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Better Debriefings, Fewer Protests, Better Proposals OFPP Myth-Busting Provides Good Advice for All
Government Contracts Issue Update
Last month, the Office of Federal Procurement Policy (OFPP) issued a memorandum intended to help agencies improve their debriefings of federal contractors. It was the third in a series of “myth-busting” memos focusing on improved communications between agencies and industry, an ongoing effort facilitated by industry groups such as the Professional Services Council. The overall theme of the latest memo focuses on the benefits of more expansive debriefings with contractors, to both improve the quality of future proposals, and to quell the risk of bid protests filed in response to inadequate debriefings.
Woven throughout the memo is criticism of poor debriefing practices that many a contractor has experienced. Some debriefings can be downright confrontational, with the atmosphere more appropriate for the OK Corral than a collaborative business discussion. Other debriefings can be uninformative, with agency personnel treating their views of the contractor’s proposal as state secrets. And virtually all debriefings spend too much time reading boilerplate slides.
OFPP’s memo recognizes that neither contractors nor agencies benefit in these scenarios. OFPP identified eight “misconceptions” about debriefings, offered countervailing “facts,” and encouraged agencies to consider adopting better practices in these areas. This article focuses on the “facts” and how contractors can avail themselves of the opportunities:
Debriefings provide business opportunity, not just fodder for protests. OFPP recognized that contractors often seek debriefings to understand the weaknesses in their proposals and to identify opportunities to improve in future competitions, not always to gather information for protests. OFPP also emphasized that contractors are less likely to protest when they understand how and why agencies reached their source-selection decisions. To maximize the future business benefits of thoughtful debriefings where the agency makes an effort to provide areas for improvement, contractors should have processes to record in real time, assess and then share lessons learned so that future capture efforts can benefit from these insights. To these ends, each debriefing team should include, if possible, a “designated note-taker” qualified and dedicated to documenting exchanges with the agency as they happen. Following the debriefing, the team should convene immediately to confirm recollections and take-aways from the meeting while still fresh.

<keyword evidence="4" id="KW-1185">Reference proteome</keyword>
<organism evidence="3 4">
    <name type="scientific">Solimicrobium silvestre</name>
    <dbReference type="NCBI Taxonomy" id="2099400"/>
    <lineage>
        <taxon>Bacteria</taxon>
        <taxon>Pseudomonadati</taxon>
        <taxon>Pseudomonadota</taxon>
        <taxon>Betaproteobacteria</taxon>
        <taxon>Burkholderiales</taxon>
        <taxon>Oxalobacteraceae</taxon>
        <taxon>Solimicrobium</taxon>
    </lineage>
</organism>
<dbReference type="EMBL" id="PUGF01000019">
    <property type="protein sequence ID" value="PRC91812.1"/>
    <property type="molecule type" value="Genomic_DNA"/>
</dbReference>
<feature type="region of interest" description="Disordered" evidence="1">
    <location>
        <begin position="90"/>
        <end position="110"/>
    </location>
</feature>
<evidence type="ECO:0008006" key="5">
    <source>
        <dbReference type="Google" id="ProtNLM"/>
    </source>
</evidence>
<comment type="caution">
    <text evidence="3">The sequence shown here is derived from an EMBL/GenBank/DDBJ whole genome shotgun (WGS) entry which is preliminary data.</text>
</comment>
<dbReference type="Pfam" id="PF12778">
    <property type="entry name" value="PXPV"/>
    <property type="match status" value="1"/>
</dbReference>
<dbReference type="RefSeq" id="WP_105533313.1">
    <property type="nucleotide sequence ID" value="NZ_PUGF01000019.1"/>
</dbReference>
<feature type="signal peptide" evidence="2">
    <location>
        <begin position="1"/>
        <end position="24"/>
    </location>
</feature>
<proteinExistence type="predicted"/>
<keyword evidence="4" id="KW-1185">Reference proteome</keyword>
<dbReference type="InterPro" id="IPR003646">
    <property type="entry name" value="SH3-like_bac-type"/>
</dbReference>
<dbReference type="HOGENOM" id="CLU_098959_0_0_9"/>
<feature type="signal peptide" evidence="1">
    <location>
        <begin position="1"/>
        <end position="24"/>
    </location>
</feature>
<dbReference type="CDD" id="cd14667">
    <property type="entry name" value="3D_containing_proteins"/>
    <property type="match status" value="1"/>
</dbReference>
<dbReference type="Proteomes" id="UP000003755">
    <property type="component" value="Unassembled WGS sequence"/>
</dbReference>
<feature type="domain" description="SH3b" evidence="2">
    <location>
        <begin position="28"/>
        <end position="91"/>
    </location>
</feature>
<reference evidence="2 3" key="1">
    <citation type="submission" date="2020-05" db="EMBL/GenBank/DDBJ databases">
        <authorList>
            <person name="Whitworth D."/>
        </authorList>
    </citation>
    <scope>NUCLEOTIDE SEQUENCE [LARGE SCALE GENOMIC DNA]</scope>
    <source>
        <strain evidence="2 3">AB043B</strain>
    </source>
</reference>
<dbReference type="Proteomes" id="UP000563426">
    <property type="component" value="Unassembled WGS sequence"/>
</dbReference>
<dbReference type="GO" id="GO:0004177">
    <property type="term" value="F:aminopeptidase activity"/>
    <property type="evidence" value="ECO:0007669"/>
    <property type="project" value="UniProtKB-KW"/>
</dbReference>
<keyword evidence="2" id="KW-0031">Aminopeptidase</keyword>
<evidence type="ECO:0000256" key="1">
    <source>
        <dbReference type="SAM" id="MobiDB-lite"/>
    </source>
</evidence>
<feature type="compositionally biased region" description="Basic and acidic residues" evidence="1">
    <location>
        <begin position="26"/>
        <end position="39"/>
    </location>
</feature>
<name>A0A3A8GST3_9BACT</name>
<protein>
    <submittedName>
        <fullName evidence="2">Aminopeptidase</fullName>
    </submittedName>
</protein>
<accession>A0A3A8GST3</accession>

Better debriefings lead to fewer protests. Speaking of protests, OFPP emphasized that debriefings do not lead inevitably to protests. To the contrary, OFPP confirmed what has largely been our experience as outside counsel in dozens of debriefings—that contractors are less likely to protest if they receive a briefing that shows the agency evaluated proposals “with fairness, consistency, objectivity, and in accordance with evaluation criteria described in the solicitation.” Offerors should seek out opportunities to ask probing questions about where their unsuccessful offer fell short, and attempt to gather as much objective information as an agency will share regarding the points of distinction or discrimination with the awardee. And, as part of its post mortem process, contractors should include time to “debrief the debrief”: to objectively consider the agency’s analysis, ideally with the help of objective advisors (either in-house business leaders or counsel) who were not part of the capture effort and may be able to provide a useful sounding board.